CINCINNATI — Greater Cincinnati will soon have 241 more units of affordable housing thanks to $4 million in grants that Federal Home Loan Bank of Cincinnati awarded recently.
The apartments will serve low-income residents in Cincinnati, Bethel, Ohio, and Florence, Kentucky, including senior citizens, people with disabilities and many who have experienced homelessness.
The U.S. Census Bureau lists Cincinnati’s median household income as $38,542 in 2018. Developers told WCPO these apartments are designed to be affordable for individuals and families earning far less than that, and some will house people with no income at all.
The Federal Home Loan Bank of Cincinnati grants come at a time when community leaders are working to craft a long-term plan to create more affordable housing in the region.
The awards included $1 million to help build National Church Residences’ Commons at South Cumminsville project. It will consist of 80 apartments for low- and very low-income people, including people with disabilities and people exiting homelessness. The money was a critically important piece of financing for the $15.9 million project, said Amy Rosenthal, National Church Residences’ vice president for affordable housing.
“Without it, we wouldn’t have been able to fill the gap,” Rosenthal said. “Where else were we going to get it? It was a million dollars.”
The community will be operated as permanent supportive housing, with resources especially designed to help the residents who have been homeless maintain stability, she said.
Construction started on the project last March and should be finished before the end of this year, she said.
Episcopal Retirement Services Affordable Living LLC's Scheper Ridge project in Florence also will benefit from a $1 million grant. The development will include 48 apartments for moderate- to very low-income people age 55 and older, said Kathy Ison-Lind, Episcopal Retirement Services’ vice president of affordable living and in-home services. Of those apartments, 29 will be one-bedroom, and 19 will be two-bedroom, she said.
“When you walk into our communities, you don’t know that it’s low-income housing,” she said. “It looks very much like market rate.”
The project also received a $50,000 donation from the Lutheran Benevolent Society, which will be critical to its completion, Ison-Lind said. Construction is scheduled to begin in the coming weeks.
Another $1 million grant will help fund the construction of Summit Apartments in Roselawn. Talbert Services Inc., the real estate division of Talbert House, is building the $10.2 million project, which will have 58 apartments for low- and very low-income residents, including those with disabilities and people who have experienced homelessness. Fifty of those will be one-bedroom apartments, and eight will have two bedrooms.
Like the South Cumminsville development, the building will be operated as permanent supportive housing, said Jimmy Wilson, vice president for housing at Talbert House.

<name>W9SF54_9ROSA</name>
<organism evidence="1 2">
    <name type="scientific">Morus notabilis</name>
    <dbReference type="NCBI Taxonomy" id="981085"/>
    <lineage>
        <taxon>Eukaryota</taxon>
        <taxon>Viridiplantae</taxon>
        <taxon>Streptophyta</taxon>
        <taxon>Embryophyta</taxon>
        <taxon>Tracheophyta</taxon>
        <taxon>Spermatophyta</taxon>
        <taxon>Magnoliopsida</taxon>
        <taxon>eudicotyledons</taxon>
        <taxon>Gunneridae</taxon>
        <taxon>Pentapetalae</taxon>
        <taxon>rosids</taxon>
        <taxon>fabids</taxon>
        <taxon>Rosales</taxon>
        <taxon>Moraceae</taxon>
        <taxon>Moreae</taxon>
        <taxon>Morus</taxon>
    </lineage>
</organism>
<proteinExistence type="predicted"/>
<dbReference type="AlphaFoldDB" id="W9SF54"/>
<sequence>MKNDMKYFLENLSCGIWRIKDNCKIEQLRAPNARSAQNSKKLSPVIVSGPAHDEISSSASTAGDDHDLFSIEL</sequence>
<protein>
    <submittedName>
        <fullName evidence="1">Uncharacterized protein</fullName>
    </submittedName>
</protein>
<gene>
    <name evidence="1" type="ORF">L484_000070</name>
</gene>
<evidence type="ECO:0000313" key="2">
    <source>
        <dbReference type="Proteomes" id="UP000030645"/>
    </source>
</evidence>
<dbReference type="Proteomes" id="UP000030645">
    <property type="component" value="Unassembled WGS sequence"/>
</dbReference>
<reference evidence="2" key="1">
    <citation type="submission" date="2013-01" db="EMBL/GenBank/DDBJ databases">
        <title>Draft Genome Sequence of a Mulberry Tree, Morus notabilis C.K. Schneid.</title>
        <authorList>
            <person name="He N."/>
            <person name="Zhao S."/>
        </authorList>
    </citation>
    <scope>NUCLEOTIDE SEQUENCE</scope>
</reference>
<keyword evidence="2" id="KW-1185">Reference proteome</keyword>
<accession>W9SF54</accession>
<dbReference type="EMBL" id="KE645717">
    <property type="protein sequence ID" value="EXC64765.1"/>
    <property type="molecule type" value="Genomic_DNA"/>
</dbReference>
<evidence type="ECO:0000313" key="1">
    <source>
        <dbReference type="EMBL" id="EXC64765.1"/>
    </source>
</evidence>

“The affordable housing need is very significant in Cincinnati,” Wilson said. “There’s a lot of gentrification in neighborhoods, and the supply of affordable units is becoming more scarce.”
The Summit Apartments project is expected to be completed in the fall of 2021, he said.
UP Holdings LLC’s East Village project in Bethel also will benefit from a $1 million grant. The $10.9 million project will include 55 permanent supportive housing units for low- and very low-income people, most of whom will have experienced homelessness.
The Federal Home Loan Bank of Cincinnati grants are among more than $30.9 million that the bank has awarded recently under the Affordable Housing Program, or AHP, to help create 2,229 units of affordable housing in Kentucky, Ohio and Tennessee, according to a news release from the bank.
“Over more than 30 years, our AHP has steadily provided funds to make an impact on the need for affordable housing locally,” Federal Home Loan Bank of Cincinnati CEO Andrew Howell said in the release. “The $749 million we have awarded since AHP’s inception has helped change communities throughout our region thanks to the diversity, creativity and integrity of our lenders, program sponsors and their clients and customers.”
In all, that money has helped create more than 93,000 units of affordable housing, according to the release.
More information about specific grant awards and Federal Home Loan Bank of Cincinnati’s Affordable Housing Program is available online.
Lucy May writes about the people, places and issues that define our region – to celebrate what makes the Tri-State great and shine a spotlight on issues we need to address. Poverty is an important focus for Lucy and for WCPO. To reach Lucy, email firstname.lastname@example.org. Follow her on Twitter @LucyMayCincy.